The interview data and notes from the events and site visits were then loaded into data analysis software (NVivo) (QSR International, Melbourne, Australia) in order to better organize and track surfacing patterns (Table 2). The first cycle of interview data coding was an open coding process, identifying and grouping segments of text (from half a sentence to one paragraph in length) into coding themes—mainly identified and noted during the initial review and transcribing of the data. I consider this stage pivotal in the overall coding process, a dimension of analysis that helps deepen reflections [43]. “Technology” was a main theme in this cycle, including references to both technological design and monitoring. After recognizing the technology theme, I revisited the pertinent references and, upon revision, found a number of other interrelated themes, highlighted by topics brought up in both my research stay and events data. The second cycle consisted of condensing these segments and organizing them based on persistent patterns; these segments of data were further organized into subthemes. Two of these patterns—concerning user focus and monitoring & standards—became the foundation of this paper. It must be noted that default rules were not originally a focus, but blossomed as the standard’s evaluative emphasis on consumer behavior took root, especially relating to the data on change over time and nudging. In order to understand how the demonstrations were being used in this regard, the communication materials and field notes proved to be the most useful for making sense of the green default rules in the building sector and the standardization process. As such, the analysis utilizes these, with support from interview data. Borne out of these materials, an analysis of how green default rules move through standardization to kindle a conservation culture is presented in the next section.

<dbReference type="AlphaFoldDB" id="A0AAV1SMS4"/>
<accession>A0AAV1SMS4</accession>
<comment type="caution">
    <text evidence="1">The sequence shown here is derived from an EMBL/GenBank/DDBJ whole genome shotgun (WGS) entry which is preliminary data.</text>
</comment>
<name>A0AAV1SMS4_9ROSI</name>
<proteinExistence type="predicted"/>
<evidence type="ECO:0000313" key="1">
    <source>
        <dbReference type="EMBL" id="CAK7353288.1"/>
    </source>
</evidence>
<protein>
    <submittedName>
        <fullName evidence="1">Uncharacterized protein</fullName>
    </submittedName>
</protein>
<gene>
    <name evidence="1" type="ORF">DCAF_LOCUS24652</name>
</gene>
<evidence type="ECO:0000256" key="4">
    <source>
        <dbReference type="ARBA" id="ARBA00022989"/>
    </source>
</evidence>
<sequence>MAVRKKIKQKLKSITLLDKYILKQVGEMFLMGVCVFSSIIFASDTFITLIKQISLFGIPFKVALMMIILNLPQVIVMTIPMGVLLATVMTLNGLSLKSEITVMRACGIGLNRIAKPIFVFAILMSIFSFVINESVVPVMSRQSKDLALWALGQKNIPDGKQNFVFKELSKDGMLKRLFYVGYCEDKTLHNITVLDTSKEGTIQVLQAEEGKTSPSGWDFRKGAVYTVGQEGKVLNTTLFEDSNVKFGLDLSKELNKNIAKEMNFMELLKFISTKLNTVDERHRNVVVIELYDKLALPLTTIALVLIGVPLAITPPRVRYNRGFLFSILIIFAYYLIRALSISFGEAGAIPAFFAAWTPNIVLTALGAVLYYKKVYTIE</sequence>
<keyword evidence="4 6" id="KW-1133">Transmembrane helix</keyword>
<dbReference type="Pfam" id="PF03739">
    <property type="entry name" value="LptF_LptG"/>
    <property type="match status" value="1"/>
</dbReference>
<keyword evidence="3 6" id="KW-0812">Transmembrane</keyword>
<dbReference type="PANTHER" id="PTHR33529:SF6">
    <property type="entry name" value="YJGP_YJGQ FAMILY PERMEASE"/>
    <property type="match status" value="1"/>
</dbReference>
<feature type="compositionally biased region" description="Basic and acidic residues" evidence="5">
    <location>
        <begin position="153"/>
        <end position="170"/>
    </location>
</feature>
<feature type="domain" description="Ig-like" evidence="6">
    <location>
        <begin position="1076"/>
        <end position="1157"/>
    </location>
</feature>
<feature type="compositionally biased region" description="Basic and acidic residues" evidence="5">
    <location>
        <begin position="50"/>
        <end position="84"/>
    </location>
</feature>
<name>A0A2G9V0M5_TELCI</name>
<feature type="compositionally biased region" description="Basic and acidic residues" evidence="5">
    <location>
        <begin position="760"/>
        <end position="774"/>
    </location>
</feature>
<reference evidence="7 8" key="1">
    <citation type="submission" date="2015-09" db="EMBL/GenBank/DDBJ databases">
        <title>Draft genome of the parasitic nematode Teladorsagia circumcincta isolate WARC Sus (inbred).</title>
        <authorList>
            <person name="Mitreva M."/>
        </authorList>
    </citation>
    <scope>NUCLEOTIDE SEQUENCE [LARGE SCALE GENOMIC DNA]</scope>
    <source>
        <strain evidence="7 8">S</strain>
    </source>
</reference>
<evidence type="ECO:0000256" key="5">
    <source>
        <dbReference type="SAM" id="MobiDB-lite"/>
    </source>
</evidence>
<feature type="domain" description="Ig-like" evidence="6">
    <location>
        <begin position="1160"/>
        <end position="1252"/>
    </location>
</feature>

5. Standardization: Awakening the Defaults

The analysis herein elucidates the organizational process of setting green default rules into building standards. Further, it attempts to shed light on how standardized green default rules can eventually give way to a contrast that generates individual awareness of the value of sustainable design. It shows how experimental green default rules are standardized towards multitudinous audiences (including policy-makers, practitioners, researchers, and consumers) to establish a market for sustainable consumption, along an increasing awareness gradient, as outlined in Figure 1. The circle represents an opaque construct, whereas the squares represent observables. It is fundamental that green default rules are not explicit, but that they are embedded in specifications for building design. Further, the connection between green default rules and sustainable consumption is dashed, representing its potential. These processes do not necessarily directly link the rules and sustainable consumption, but rather organize towards this connection. Thus, this analysis is exploratory—the subsurface nature of green default rules, and the emergent, surprising nature of experimentation converge in an industry open to innovation, and embracing new interests and strategies as they arise.